EXCELLING IN DIRECT ENERGY DEPOSITION TECHNOLOGY, THE WAVE OF THE FUTURE
Additive Manufacturing , also called 3D Printing, generically refers to the process of building structural parts, layer by layer, following a tool path generated from a 3D CAD file. The emerging technique of Laser Additive Manufacturing uses a laser as the energy source to create a near net shape metal part by fusing feed metal supplied in either powder or wire form.
The way we perform Laser Additive Manufacturing by using an approach called Directed Energy Deposition (DED) or Laser Metal Deposition (LMD). In this approach, complex shapes and geometries are built layer by layer using a powder nozzle attached to a gantry system or robot. Compared to other laser based additive manufacturing techniques such as Direct Metal Laser Sintering (DMLS) or Selective Laser Melting (SLM), the deposition rates using the DED approach are substantially higher.
Benefits of DED process include:
- Low process heat
- Near net shape results
- Minimal post deposition machining is required
- 99.95% or higher density in manufactured parts
- Large build volumes are possible
We use both robotic and CNC based systems for 3D printing metallic parts based on the build requirements. Our capabilities include:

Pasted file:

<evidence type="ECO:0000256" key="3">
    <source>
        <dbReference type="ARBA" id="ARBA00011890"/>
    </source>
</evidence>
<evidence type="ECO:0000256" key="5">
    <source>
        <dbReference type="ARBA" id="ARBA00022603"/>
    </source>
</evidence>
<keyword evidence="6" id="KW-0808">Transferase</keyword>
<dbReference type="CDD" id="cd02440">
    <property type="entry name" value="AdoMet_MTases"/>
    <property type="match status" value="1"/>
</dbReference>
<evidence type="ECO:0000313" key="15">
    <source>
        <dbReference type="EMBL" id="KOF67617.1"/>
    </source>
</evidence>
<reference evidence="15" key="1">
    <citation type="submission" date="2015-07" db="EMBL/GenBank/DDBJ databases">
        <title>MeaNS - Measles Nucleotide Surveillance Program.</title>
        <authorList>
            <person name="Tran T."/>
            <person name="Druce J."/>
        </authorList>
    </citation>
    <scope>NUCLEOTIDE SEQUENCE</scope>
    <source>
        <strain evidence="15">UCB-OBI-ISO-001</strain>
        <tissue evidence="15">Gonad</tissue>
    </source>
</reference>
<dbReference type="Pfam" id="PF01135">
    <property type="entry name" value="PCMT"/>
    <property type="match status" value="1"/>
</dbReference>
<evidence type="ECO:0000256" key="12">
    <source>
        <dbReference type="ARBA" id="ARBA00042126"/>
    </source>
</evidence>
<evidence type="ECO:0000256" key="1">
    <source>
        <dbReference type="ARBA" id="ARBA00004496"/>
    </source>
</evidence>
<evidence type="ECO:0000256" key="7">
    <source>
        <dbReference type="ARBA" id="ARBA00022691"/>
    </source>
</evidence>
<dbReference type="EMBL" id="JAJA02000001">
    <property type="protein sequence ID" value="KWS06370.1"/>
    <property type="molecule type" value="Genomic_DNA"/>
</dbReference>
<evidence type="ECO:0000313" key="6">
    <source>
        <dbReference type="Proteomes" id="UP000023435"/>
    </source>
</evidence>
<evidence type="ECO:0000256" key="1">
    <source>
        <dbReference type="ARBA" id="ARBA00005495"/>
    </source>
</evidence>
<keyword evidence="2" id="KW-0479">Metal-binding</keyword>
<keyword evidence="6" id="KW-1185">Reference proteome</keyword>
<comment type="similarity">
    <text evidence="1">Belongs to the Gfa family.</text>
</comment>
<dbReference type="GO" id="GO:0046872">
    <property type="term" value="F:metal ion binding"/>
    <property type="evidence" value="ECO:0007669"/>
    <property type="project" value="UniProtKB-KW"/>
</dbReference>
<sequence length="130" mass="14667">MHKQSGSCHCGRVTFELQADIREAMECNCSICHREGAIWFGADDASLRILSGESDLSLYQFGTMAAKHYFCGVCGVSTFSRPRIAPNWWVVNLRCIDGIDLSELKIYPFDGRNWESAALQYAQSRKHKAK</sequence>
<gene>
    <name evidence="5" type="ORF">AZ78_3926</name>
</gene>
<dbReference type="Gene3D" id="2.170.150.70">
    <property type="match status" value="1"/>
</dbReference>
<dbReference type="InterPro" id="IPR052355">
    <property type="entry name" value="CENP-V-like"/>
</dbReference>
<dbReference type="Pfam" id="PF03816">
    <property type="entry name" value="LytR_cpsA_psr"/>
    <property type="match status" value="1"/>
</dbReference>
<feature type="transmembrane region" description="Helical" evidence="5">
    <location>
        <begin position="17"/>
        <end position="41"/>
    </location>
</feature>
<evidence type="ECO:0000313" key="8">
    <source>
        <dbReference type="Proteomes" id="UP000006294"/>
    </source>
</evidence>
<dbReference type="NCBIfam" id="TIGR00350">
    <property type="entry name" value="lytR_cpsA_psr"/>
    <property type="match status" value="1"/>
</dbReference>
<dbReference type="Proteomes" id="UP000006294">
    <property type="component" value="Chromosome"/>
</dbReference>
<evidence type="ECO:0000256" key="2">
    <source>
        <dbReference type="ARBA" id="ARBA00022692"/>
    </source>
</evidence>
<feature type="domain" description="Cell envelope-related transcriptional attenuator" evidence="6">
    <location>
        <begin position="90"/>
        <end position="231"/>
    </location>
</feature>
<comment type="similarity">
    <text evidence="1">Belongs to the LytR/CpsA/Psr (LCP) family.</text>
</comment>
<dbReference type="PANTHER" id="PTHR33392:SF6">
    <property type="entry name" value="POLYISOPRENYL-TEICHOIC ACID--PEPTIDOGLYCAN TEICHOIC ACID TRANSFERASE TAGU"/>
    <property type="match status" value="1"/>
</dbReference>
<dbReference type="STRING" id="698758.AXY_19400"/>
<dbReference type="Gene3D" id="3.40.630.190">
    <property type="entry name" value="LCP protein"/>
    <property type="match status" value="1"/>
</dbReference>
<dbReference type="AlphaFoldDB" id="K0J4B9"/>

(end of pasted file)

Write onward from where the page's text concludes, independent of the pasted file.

- Build envelope of 9 ft x 9 ft x 6 ft for large volume builds
- Build envelope of 30 in x 18 in x 12 in for precision Additive Manufacturing [AM]
BUSINESS CASE / COST SAVINGS
Laser Additive Manufacturing makes a strong business case, including but not limited to substantial cost savings, in applications that involve:
- Prototypes and one-of-a-kind parts
- Long lead times when done by traditional methods
- Parts with complex internal geometry
- Manufacturing limitations with conventional methods.
Examples of applications where Laser Additive Manufacturing excels include:
- Molds and dies containing conformal cooling channels
- Aerospace turbine blades
It is vital to note that the use of Laser Additive Manufacturing allows single, complex parts to be manufactured that would have required two or more parts if done by conventional means, thereby simplifying overall designs and reducing total parts count.